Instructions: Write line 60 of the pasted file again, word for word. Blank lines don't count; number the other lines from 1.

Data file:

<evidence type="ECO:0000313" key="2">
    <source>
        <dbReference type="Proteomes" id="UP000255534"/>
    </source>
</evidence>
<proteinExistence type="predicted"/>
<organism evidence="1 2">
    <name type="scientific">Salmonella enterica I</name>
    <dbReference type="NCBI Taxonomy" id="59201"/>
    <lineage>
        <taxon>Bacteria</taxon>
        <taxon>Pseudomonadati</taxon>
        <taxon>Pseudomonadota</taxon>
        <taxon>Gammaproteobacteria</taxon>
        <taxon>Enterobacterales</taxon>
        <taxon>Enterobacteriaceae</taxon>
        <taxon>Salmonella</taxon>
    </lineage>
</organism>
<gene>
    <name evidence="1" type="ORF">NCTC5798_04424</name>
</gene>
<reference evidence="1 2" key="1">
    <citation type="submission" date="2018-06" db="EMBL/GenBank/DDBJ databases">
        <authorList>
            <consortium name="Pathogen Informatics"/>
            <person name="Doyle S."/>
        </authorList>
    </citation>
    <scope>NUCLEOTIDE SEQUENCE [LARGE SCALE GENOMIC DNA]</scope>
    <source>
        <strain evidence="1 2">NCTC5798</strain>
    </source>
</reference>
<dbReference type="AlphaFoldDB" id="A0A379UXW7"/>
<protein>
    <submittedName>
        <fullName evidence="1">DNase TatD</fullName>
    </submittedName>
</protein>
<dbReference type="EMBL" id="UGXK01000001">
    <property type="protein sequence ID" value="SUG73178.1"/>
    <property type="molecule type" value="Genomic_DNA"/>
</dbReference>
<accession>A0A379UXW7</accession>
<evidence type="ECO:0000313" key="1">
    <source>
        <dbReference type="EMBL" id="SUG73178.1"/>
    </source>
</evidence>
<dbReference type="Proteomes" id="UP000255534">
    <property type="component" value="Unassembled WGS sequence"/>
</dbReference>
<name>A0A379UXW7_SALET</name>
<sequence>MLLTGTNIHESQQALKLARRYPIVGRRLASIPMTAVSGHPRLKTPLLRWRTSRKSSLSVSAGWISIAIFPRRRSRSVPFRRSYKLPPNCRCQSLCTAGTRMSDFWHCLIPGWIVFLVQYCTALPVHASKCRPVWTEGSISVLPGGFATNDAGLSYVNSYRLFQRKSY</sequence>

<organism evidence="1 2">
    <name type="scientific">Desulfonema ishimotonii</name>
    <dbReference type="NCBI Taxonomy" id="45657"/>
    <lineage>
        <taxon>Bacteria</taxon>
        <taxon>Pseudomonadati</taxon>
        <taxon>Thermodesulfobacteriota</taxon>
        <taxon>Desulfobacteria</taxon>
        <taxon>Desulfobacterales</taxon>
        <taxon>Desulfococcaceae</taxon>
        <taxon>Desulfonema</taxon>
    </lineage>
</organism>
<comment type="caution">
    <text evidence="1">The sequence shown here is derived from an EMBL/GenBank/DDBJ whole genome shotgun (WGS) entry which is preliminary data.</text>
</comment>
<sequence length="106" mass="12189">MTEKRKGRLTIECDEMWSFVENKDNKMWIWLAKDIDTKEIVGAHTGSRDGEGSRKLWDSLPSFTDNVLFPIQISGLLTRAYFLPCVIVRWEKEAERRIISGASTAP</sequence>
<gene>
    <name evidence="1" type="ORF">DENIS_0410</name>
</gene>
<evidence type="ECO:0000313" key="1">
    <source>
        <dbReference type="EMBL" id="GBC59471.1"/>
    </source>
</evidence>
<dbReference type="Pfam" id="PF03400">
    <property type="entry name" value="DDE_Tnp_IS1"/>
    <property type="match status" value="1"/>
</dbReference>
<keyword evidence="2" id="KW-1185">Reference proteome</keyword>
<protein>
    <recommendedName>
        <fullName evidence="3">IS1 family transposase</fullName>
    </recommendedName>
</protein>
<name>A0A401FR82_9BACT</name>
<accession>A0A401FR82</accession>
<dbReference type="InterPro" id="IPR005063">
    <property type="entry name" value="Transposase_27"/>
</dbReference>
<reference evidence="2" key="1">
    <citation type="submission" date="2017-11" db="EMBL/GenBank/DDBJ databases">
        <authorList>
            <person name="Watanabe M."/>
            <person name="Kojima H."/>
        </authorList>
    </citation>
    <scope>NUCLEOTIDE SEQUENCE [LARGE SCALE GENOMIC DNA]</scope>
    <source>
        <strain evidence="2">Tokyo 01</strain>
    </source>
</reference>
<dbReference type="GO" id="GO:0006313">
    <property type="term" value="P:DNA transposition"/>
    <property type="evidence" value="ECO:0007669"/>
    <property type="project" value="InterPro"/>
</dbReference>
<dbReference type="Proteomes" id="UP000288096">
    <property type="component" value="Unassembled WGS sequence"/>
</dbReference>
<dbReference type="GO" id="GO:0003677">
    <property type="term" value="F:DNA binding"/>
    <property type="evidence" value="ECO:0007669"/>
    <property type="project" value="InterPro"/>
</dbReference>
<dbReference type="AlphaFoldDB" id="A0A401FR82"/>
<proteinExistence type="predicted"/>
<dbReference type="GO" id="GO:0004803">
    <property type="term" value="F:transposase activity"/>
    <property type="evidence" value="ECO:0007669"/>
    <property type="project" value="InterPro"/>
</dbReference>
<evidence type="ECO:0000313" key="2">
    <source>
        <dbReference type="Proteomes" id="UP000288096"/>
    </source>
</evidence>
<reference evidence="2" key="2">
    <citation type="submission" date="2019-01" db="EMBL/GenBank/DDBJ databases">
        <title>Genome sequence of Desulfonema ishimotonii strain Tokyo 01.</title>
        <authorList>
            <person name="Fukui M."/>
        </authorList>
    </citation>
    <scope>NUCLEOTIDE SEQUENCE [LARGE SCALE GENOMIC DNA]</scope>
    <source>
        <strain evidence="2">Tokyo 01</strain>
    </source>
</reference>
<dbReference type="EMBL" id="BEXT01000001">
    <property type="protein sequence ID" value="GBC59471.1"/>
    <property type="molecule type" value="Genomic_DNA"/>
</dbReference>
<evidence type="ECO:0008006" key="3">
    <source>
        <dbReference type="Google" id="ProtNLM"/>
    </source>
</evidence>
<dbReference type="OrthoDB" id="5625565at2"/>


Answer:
        <taxon>Bacteria</taxon>